posted by zarq at 5:39 AM Dec 22 2013 - 152 comments [417 favorites]

A decade on, the Coen brothers' woefully underrated O Brother, Where Art Thou? [alt] is remembered for a lot of things: its sun-drenched, sepia-rich cinematography (a pioneer of digital color grading), its whimsical humor, fluid vernacular, and many subtle references to Homer's Odyssey. But one part of its legacy truly stands out: the music. Assembled by T-Bone Burnett, the soundtrack is a cornucopia of American folk music, exhibiting everything from cheery ballads and angelic hymns to wistful blues and chain-gang anthems. Woven into the plot of the film through radio and live performances, the songs lent the story a heartfelt, homespun feel that echoed its cultural heritage, a paean and uchronia of the Old South. Though the multiplatinum album was recently reissued, the movie's medley is best heard via famed documentarian D. A. Pennebaker's Down from the Mountain, an extraordinary yet intimate concert film focused on a night of live music by the soundtrack's stars (among them Gillian Welch, Emmylou Harris, Chris Thomas King, bluegrass legend Dr. Ralph Stanley) and wryly hosted by John Hartford, an accomplished fiddler, riverboat captain, and raconteur whose struggle with terminal cancer made this his last major performance. The film is free in its entirety on Hulu and YouTube -- click inside for individual clips, song links, and breakdowns of the set list's fascinating history. [more inside]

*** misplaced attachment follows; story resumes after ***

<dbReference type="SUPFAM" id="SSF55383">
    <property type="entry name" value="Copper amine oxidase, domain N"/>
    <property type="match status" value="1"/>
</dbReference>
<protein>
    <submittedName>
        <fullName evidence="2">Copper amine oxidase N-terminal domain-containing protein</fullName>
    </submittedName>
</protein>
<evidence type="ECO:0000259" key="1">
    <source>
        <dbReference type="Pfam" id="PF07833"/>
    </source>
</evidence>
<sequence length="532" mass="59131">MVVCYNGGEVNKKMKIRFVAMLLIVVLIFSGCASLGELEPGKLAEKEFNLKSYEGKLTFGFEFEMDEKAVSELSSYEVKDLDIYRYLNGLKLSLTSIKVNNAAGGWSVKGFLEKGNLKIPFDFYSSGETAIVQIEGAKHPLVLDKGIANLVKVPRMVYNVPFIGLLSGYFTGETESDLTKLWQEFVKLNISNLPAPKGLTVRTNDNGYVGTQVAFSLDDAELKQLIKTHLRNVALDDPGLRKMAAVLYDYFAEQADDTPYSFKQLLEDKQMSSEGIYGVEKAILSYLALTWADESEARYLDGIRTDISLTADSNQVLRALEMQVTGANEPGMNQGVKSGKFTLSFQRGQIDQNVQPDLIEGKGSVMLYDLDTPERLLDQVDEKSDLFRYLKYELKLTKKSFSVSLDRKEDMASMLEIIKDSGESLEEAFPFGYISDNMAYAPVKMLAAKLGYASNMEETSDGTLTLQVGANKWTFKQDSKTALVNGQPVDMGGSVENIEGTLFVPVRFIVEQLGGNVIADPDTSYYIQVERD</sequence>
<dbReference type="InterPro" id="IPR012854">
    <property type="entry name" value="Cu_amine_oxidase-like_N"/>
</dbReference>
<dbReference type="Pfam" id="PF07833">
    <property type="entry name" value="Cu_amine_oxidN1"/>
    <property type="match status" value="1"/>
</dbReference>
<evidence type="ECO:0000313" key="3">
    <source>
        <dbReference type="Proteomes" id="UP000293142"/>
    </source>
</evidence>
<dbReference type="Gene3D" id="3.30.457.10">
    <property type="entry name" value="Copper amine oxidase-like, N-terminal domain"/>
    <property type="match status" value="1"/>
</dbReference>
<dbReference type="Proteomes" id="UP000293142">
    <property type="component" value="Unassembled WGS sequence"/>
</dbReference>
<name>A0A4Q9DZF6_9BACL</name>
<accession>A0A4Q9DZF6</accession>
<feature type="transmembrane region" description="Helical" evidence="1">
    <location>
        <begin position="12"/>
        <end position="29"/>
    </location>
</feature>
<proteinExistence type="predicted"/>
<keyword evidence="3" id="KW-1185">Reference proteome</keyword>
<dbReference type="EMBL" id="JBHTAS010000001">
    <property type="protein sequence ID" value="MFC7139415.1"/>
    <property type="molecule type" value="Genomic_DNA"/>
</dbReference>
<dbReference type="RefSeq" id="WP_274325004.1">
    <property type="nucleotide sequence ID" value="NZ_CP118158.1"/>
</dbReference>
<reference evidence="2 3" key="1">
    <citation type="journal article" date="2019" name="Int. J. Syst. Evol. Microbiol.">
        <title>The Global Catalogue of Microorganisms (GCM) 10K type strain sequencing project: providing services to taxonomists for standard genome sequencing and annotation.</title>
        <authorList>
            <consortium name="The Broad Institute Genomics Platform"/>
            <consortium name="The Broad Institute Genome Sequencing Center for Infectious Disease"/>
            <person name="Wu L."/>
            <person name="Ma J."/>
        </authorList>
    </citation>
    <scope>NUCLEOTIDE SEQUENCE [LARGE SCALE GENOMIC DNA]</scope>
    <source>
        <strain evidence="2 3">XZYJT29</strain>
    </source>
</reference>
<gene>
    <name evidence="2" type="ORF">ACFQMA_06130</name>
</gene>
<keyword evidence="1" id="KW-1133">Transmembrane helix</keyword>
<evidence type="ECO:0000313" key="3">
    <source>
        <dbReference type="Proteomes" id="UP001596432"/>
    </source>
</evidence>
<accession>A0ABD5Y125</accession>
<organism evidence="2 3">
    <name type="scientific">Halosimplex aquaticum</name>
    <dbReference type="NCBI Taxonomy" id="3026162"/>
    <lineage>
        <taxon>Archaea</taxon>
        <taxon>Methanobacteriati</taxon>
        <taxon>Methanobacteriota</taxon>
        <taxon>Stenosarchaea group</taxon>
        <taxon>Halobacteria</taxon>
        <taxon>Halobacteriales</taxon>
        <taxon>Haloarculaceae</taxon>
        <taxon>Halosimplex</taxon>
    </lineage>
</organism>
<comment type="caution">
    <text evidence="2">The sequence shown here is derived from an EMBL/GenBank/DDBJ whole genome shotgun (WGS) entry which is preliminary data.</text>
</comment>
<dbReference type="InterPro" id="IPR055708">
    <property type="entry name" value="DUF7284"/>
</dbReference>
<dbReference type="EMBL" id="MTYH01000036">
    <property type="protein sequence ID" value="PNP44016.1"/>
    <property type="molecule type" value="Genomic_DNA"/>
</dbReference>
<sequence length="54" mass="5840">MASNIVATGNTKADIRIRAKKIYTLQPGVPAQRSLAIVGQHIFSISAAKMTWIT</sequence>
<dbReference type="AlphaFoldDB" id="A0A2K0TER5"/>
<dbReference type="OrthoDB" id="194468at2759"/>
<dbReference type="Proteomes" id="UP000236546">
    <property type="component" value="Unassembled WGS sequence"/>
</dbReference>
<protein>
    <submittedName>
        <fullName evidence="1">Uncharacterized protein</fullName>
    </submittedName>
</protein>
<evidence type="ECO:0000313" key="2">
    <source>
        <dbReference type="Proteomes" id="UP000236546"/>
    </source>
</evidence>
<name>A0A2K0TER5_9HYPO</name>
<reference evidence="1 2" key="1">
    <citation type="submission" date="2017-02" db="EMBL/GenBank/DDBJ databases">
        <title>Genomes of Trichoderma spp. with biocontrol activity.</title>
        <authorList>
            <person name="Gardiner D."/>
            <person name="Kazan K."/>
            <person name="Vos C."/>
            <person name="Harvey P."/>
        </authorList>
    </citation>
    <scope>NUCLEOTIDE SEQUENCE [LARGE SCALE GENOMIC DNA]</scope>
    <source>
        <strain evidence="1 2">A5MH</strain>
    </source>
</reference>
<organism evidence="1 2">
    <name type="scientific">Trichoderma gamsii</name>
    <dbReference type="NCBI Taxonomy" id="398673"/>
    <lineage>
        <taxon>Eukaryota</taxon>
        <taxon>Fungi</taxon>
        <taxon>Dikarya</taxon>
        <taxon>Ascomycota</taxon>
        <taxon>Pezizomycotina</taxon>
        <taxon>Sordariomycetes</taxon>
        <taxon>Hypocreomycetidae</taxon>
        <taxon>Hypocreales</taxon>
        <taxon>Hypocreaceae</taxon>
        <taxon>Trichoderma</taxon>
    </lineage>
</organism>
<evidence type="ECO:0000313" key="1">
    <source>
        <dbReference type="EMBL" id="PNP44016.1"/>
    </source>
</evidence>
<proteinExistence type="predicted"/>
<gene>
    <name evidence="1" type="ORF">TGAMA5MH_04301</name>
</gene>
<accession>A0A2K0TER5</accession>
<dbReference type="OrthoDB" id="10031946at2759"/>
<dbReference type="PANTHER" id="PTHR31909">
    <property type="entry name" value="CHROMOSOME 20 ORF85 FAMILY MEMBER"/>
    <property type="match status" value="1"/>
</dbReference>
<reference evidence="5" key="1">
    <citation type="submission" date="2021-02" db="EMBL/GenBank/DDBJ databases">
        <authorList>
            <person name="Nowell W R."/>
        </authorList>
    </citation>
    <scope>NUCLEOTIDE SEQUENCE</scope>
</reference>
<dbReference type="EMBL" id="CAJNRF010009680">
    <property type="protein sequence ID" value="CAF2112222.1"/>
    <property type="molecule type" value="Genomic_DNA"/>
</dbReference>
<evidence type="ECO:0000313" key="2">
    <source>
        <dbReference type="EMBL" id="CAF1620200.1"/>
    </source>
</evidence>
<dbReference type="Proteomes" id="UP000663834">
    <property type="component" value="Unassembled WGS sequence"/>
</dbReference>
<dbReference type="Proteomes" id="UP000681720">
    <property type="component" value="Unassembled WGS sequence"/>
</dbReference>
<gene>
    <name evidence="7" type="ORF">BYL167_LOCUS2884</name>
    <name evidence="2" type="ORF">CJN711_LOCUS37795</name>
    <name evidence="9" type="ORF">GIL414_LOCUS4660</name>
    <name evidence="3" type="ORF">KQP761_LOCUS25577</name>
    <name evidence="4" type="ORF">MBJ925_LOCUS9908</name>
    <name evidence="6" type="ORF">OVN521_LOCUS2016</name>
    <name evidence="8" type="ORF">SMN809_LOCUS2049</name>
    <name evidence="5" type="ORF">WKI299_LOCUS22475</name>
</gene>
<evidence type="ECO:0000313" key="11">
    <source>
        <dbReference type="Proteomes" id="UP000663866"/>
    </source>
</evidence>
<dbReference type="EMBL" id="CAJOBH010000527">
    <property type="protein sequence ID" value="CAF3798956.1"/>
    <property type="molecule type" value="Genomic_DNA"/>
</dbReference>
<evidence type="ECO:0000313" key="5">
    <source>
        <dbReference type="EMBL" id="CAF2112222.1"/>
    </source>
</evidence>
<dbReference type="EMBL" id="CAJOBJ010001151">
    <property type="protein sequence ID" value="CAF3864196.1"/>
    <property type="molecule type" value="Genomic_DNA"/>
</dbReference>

posted by Rhaomi at 11:35 AM Dec 22 2011 - 107 comments [403 favorites]

[NSFW: swear words galore] Hecklers, the bane of many a performance. Here you can watch a documentary about Hecklers [ part 1 - part 2 - part 3 - part 4 ] and other critics. Someone at the beginning of that "Heckler" movie says something like, "A show was never made better because of a heckler." If only all of the banter was as funny as when Matt Walsh was heckled at SXSW. More often, it's like how Kyle Kinane states right off the bat during his act: "Every trainwreck needs a fuckin’ caboose; let’s get it over with," before he launches into a semi-drunken 9-minute conversation/shoutfest. But every once in a while, you get the perfect "point, counterpoint" moment. Let's see how different stand-up comedians react when the social contract of audience/performer is broken. [more inside]